Strategy marketing planning and the marketing plan

Primary tabs

You are viewing a wiki page. You are welcome to edit.

Twitter icon
Facebook icon
Google icon
LinkedIn icon

Strategic marketing planning is a management tool used to help to determine where an organization is going and how it is going to get there. The strategic planning process attempts to address three core questions: 1) Where are we? 2) Where do we want to be? and 3) How are we going to get there? Typically, the process is organization wide or focused on a major function such as a division or a department. At the corporate level, managers use strategic planning to determine in what businesses the company should compete. At the Strategic Business Unit level, strategic planning is focused on how to compete within the industry.

The situational analysis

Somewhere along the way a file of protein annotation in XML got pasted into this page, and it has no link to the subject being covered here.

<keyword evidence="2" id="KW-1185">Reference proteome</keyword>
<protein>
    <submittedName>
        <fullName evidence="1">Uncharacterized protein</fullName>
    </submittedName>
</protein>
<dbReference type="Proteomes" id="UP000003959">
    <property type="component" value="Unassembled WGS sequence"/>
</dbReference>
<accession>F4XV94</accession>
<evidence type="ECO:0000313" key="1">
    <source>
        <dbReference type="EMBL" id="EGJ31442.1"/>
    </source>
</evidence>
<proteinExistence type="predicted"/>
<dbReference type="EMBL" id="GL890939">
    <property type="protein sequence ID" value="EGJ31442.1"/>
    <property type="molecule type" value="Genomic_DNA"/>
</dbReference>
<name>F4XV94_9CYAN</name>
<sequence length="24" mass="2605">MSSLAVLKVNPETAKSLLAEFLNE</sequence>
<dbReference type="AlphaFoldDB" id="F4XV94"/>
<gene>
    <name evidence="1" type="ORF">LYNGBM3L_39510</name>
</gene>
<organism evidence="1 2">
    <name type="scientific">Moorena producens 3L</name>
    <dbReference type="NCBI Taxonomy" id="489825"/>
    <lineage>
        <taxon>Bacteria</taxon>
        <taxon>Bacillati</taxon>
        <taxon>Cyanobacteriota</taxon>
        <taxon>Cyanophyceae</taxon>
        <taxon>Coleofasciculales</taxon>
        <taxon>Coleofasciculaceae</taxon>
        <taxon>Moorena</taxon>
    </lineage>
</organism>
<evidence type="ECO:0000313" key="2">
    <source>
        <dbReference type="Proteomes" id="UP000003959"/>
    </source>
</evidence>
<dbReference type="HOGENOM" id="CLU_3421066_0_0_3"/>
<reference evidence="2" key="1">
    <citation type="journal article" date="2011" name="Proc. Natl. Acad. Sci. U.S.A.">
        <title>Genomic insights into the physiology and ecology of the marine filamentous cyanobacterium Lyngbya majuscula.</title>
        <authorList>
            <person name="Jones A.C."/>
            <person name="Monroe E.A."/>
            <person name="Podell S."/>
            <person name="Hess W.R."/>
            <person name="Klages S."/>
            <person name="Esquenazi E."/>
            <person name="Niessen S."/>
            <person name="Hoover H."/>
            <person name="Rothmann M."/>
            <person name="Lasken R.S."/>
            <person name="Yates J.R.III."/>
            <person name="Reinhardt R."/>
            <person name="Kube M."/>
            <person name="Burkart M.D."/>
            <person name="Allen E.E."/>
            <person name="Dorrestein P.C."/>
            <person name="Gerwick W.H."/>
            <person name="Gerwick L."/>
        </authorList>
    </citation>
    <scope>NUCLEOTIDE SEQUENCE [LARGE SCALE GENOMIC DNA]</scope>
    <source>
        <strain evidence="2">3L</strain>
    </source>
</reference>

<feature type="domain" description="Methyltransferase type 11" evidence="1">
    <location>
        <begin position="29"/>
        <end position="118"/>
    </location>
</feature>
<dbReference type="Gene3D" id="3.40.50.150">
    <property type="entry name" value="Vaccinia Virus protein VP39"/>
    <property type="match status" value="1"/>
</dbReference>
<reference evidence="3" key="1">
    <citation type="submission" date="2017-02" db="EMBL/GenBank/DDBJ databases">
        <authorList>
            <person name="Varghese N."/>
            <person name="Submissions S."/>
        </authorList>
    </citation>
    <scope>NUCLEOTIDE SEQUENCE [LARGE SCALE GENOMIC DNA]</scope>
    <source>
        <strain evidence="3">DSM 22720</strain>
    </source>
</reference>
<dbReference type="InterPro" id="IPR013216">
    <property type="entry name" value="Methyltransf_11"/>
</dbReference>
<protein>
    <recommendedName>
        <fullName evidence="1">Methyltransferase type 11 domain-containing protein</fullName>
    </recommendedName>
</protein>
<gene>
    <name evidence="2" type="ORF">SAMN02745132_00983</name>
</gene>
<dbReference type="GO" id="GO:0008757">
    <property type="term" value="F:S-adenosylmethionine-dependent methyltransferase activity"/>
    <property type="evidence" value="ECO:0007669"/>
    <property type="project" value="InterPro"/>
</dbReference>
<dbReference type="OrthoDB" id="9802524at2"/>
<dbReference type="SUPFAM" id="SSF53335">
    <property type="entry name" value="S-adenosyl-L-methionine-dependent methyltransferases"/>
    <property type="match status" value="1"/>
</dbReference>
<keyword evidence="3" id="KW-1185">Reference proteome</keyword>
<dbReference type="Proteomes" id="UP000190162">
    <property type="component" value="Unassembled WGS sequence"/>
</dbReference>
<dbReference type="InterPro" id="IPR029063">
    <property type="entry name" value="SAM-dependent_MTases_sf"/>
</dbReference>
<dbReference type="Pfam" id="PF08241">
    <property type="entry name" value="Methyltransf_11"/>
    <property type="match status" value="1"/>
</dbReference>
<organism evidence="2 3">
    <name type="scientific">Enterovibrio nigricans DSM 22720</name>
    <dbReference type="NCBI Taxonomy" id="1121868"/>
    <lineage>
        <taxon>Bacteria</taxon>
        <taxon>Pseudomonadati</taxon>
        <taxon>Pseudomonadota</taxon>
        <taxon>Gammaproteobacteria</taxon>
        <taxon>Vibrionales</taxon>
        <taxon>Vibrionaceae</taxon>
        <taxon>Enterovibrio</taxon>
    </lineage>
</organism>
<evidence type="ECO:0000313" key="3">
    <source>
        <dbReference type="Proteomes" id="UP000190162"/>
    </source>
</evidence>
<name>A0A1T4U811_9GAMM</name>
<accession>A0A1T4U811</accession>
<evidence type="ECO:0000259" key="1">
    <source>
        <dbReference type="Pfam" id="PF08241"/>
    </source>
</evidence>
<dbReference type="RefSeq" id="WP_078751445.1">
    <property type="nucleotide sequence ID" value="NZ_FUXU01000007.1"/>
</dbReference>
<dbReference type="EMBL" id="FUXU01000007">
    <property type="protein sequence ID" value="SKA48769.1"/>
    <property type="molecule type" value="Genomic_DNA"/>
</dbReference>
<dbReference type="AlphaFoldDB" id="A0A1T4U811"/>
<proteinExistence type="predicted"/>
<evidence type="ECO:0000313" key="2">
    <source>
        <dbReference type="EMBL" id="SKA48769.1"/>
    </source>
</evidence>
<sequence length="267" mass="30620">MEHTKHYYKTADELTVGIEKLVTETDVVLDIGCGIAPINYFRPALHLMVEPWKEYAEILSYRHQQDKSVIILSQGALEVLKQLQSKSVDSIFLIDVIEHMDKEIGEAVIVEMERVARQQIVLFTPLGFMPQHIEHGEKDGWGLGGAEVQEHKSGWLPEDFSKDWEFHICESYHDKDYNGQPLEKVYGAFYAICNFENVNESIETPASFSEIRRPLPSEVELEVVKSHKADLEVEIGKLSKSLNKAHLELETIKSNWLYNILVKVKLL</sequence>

The first stage of strategy planning involves answering the question, ‘Where are we?’ This stage requires a company to identify the company’s strengths and weaknesses by looking internally at the organization and then to identify the current or potential opportunities and threats by scanning the external environment. This activity is referred to as a SWOT analysis or situational analysis. The strengths and weaknesses of a hospitality organization may be broken down into four categories: marketing, operations, finance, and human resources. Once the organization’s strengths and weaknesses are identified, some sort of scan, or review, should be conducted of the organization’s environment to include the political, social, economic, demographic, and technical environment. The external scan may be further broken down into a micro environ mental scan and a macro environmental scan. The microenvironment would include suppliers, intermediaries, stockholders, bankers and other financial institutions, media and ad agencies, customers, and competitors. These groups directly and indirectly affect organizational decisions. The macro environment includes various driving forces in the environment such as changing demographics, technological advancements, and economic conditions.